Review of Tchernov Reference MKII IC XLR interconnect cables

Some time ago, I needed to select good interconnect cables in my own system. In this regard, I left a request to listen to Tchernov cables on the Soundex forum. Representatives of the company promptly contacted me, and after a while the cable was already at my home. The appearance of the cable, the accuracy of execution and the quality of the connectors - all this was done with taste, competently and solidly. I've tested a large number of fairly expensive interconnect cables, and sometimes it was very strange, you know, to see cheap blue-red heat-shrinking tubes or cheap XLR connectors which cost $5 mounted on cables more expensive than $1000. In this case, there was absolutely nothing to find fault with. The cable looked quite presentable, immediately hinting at its belonging to the "Luxury" class of Hi-End components of the highest and uncompromising level. Tactile, while bending, the cable was of medium rigidity, but not as rigid as, for example, Arkana or Acrolink 3 series.
As it warmed up, the sound changed a lot, especially at the edges of the range. More or less correct sound began to appear only 48 hours after installation into the system. Until that time, you should not even try to draw any conclusions about the sound, since they will all be premature. We are not talking here about a fully formed sound handwriting, but only about the fact that after this initial minimum warm-up time interval, the cable reaches an acceptable level of "resolution", according to which it is already possible to draw the first conclusions about the nature of the sound. To fully warm up, I put on one, indicative for me, composition - the 6th Symphony of P.I. Tchaikovsky, Allegro molto vivace (performed by Semyon Bychkov), in 24/7 mode, and "warmed" the cable in such a simple way for 4 days. This is a fairly dynamic and fast symphonic composition, in which the sound of the most diverse instruments in the timbral spectrum is fully realized, from string instruments, to percussion and bass in a wide dynamic and frequency ranges.
The sound is timbral smooth and clean throughout the range, air is present. The images are very large. The background is well separated from the front. Tchernov confidently destroys the long-established stereotype about copper, which allegedly makes many "copper" cables cloudy in the high-frequency range. In this case, the top is very transparent - you can hear any nuance, including an incorrectly selected "ringing" component, if one is present in your system. Whether it's good or bad is a moot point. Personally, when building an audio system, I always reject excessively "soft", "corrective" cables as means of correcting-masking the nature of certain "ringing" components of the audio system. Instead, I prefer maximum transparency, detail and neutrality, as well as careful selection of digital and digital-analog sources. It should be noted that despite the great transparency, the high frequencies are served very carefully, I would even say "thoroughbred", not dominating the entire frequency range at all. Traditionally, you can hear the branded long Tchernov "afterglows", which were already present even in the first version of Classic cables. In general, with this cable, the sound of my system has now become very close to the archetype of live sound that I regularly hear in the Great Hall of the Conservatory and the Tchaikovsky Concert Hall. Some other cables, for example, may seem more detailed in the upper middle, but this excessive detail, it seems to me, unnecessarily loads the brain, forcing it to involuntarily process a huge amount of unnecessary information. Here, while maintaining a very large airiness, scale, naturalness and unity, the detail does not bother at all, in exact analogy with direct listening to a live concert in the hall. Another point that I would like to note is a certain special feeling of darkness, a sense of space even in complete silence. In Shostakovich's 7th Symphony, performed by Petrenko, quiet lyrical moments are conveyed very softly and tenderly - the culminating ones are expressive, with all the polyphony and tragedy, but without excessive brightness. In the 5th symphony (performed by Nelsons), in its first part, a very textured and powerful bass is felt, French horns, double basses and percussion are heard proportionally.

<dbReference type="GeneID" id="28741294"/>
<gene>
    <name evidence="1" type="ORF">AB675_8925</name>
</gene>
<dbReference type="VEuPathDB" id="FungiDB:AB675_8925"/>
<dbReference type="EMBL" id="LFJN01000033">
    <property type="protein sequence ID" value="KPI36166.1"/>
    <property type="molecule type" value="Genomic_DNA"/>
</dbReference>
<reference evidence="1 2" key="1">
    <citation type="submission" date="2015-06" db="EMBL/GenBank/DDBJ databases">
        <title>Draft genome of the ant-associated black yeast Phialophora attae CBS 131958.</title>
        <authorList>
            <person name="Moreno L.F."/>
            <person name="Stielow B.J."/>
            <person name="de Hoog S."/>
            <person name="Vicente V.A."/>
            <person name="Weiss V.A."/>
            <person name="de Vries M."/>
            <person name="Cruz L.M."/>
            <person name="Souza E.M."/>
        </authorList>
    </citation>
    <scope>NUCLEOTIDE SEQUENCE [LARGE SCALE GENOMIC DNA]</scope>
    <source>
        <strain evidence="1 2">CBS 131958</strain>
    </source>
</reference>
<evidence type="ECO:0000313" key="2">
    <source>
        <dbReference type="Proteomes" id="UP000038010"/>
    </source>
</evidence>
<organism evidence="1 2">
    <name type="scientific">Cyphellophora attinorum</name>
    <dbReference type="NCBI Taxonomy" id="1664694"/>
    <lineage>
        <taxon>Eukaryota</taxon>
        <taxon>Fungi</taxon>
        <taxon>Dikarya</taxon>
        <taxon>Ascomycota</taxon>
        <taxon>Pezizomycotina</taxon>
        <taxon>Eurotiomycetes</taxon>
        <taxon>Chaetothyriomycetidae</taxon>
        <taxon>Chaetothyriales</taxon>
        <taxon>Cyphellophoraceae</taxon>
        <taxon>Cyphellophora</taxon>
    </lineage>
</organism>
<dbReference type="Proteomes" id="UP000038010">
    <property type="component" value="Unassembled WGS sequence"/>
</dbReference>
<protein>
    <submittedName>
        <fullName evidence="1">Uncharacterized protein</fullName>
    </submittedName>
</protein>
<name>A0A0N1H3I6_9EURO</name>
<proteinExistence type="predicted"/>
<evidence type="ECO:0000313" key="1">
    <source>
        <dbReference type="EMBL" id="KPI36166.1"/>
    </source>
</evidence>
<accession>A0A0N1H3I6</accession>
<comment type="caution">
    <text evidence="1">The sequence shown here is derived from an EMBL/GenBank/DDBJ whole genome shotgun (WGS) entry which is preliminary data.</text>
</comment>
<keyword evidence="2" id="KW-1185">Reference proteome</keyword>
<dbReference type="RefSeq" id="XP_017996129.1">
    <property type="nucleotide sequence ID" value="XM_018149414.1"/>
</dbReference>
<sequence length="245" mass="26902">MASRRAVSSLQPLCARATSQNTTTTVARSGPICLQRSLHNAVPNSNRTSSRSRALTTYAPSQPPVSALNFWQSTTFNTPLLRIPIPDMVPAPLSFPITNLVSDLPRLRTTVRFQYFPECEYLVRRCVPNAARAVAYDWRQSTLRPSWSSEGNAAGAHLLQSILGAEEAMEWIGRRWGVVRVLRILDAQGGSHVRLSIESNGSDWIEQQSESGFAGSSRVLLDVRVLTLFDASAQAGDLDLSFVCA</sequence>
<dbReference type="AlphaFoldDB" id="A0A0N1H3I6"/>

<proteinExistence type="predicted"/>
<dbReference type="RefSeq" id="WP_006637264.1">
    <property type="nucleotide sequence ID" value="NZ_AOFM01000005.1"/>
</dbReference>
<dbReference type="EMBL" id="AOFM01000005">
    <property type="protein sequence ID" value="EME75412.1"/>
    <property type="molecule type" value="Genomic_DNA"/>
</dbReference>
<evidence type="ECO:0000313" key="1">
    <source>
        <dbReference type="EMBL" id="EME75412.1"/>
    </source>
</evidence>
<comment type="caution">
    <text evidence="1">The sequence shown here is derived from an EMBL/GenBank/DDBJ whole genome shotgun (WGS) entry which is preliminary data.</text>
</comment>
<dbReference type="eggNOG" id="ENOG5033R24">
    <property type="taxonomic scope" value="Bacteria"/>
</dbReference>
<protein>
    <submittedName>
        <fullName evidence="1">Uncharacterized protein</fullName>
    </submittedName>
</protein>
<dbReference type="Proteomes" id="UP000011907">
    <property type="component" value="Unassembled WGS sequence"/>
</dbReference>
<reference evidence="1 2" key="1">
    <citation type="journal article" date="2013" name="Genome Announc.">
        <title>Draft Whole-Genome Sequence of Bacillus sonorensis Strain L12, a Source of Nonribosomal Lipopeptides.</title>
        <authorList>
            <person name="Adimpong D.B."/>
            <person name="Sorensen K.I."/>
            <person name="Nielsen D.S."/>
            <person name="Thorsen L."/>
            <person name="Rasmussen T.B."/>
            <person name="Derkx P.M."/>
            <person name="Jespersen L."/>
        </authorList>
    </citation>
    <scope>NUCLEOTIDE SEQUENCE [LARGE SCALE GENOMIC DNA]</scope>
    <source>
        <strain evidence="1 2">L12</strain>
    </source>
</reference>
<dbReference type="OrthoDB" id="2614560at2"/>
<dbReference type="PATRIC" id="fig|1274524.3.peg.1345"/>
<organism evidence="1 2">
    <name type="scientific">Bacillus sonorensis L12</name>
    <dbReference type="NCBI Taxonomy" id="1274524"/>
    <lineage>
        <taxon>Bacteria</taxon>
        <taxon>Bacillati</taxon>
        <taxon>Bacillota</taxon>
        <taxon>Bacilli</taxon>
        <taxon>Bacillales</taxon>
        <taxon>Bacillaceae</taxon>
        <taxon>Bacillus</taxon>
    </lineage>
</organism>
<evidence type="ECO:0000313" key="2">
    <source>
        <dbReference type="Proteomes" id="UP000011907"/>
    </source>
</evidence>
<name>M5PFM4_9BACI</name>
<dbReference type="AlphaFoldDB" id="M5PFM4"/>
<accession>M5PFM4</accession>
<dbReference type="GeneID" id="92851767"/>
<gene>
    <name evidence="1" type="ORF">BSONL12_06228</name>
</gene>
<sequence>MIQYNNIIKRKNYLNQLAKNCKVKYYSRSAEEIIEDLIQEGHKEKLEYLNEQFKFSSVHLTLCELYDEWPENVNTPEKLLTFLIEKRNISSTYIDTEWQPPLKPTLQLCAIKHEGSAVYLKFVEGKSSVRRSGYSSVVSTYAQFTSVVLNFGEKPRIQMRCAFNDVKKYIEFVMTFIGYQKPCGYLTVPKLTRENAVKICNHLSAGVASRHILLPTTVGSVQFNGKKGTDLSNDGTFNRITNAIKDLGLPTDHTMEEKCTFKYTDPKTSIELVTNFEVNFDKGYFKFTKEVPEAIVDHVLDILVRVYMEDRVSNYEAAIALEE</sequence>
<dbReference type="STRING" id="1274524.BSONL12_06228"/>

Some time ago, I owned a Classic Mk2 IC interconnect cable. So, with the Reference MK2 IC, everything is much better - at times. Perhaps even more than the price difference (!).
It is impossible not to mention the technologies and innovations that are used in the development of the cable. In general, the company has its own approaches and views on the chemical composition of copper, the degree of purification and the content of impurities, which differ somewhat from the generally accepted ones used by other companies. The same can be said about the methods of insulation, shielding and other factors affecting the sound. All these technologies are patented, which confirms their uniqueness. Close attention is paid to every detail - the company uses connectors and even solder of its own design.
As a result of this review, I can state one important fact: in our country, finally, we have learned how to make good and high-quality Hi-End cables for quite adequate money. Just 2-3 years ago, the situation seemed to me somewhat different. I had to look for "good copper" at foreign auctions, secondary markets and other places: Akrolinks, Ortophones, Transparencies and Cardasses of the highest models, exposing themselves to multiple risks of getting a fake or simply running into an unscrupulous seller. And at the moment, you can easily buy Tchernov Reference Mk2 cables, while getting a sound level that is in no way inferior to the listed brands, and for a long time close the issue of finding interconnect cables for your system.